Based on the traditional and attributional perspectives on social comparison, it was hypothesized that the search for social comparison information after performance outcomes is biased so as to provide evidence consistent with a favorable self-evaluation. In Experiment 1, subjects were led to believe that they obtained 16 or 8 out of 20 items correct on a bogus social sensitivity test and were then led to expect that most other students performed either well or poorly on the test. They were then given the opportunity to inspect up to 50 scored answer sheets from previous subjects. Consistent with the hypothesis, failure subjects requested more information when they expected it to reveal that most students performed poorly than when they expected it to reveal that most students performed well; success subjects showed little interest in this additional information, regardless of their expectancies as to what it would reveal. Experiment 2 employed a different approach to manipulating performance outcomes and led subjects to expect that most other subjects performed better, the same, or worse than themselves. Regardless of their own performance, subjects showed the least interest in additional information in the higher score expectancy condition and the most interest in additional information in the lower score expectancy condition. The role that this information search bias may play in producing self-serving attributions for success and failure and maintaining positive self-evaluations was discussed.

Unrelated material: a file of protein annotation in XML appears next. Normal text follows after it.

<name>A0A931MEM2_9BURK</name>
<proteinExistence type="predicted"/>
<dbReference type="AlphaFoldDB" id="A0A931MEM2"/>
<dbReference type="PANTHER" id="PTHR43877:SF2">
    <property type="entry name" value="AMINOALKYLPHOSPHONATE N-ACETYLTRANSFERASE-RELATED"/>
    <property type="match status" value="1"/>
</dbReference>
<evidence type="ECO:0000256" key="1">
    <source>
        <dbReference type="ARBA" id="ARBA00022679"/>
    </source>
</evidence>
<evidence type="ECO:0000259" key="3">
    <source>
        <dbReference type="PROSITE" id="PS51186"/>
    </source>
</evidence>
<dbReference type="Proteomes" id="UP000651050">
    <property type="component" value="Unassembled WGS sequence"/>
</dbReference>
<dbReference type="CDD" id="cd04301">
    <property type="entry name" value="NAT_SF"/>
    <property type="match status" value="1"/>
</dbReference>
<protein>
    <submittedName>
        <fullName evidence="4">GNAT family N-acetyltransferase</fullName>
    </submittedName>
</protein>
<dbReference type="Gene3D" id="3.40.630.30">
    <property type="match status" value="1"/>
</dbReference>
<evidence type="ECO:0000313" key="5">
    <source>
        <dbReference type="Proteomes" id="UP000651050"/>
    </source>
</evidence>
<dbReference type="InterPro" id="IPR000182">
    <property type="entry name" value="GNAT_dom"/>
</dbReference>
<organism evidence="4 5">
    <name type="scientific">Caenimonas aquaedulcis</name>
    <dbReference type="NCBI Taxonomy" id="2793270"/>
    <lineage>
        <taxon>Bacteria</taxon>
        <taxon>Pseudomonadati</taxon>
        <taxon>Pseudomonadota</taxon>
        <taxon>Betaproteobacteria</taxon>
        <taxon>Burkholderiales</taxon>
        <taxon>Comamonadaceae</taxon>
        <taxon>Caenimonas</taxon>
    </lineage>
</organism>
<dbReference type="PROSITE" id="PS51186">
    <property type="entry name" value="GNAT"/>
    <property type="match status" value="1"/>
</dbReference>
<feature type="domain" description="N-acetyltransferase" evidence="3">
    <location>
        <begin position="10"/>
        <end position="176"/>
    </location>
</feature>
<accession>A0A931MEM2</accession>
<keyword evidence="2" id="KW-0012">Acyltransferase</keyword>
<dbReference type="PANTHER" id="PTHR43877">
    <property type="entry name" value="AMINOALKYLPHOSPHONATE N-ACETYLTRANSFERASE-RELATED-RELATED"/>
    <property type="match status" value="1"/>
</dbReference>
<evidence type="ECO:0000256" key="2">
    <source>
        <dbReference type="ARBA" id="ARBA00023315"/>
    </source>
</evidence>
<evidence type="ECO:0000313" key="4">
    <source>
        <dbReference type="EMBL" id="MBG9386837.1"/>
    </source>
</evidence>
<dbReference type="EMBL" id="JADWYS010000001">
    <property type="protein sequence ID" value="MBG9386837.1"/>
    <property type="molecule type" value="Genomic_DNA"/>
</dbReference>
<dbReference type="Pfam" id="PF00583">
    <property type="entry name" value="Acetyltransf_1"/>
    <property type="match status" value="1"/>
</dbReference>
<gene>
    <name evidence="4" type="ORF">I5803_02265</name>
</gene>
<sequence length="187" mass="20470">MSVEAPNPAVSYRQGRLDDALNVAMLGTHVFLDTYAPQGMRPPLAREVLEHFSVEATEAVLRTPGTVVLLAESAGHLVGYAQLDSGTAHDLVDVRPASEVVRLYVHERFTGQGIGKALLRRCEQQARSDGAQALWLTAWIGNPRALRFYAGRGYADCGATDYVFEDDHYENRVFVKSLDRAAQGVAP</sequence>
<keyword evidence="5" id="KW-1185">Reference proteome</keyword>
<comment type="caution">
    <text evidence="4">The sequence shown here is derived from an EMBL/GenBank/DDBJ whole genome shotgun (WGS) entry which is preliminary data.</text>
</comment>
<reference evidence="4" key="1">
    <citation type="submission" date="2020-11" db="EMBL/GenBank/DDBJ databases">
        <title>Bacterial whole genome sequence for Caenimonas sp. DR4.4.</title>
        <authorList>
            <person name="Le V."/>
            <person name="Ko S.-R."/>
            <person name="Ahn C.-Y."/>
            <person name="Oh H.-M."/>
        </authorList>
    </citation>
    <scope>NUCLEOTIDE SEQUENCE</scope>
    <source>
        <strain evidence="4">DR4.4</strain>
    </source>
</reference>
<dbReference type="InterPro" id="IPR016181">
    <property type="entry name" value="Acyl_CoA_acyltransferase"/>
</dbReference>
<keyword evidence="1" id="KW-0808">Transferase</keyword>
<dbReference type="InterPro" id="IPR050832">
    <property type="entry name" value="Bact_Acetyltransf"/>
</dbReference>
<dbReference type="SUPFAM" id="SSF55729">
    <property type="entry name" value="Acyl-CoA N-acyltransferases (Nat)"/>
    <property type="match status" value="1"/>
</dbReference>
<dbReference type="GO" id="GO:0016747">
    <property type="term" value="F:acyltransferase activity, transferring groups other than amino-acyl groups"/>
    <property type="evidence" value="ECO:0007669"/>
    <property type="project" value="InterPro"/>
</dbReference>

ASJC Scopus subject areas
- Social Psychology
- Sociology and Political Science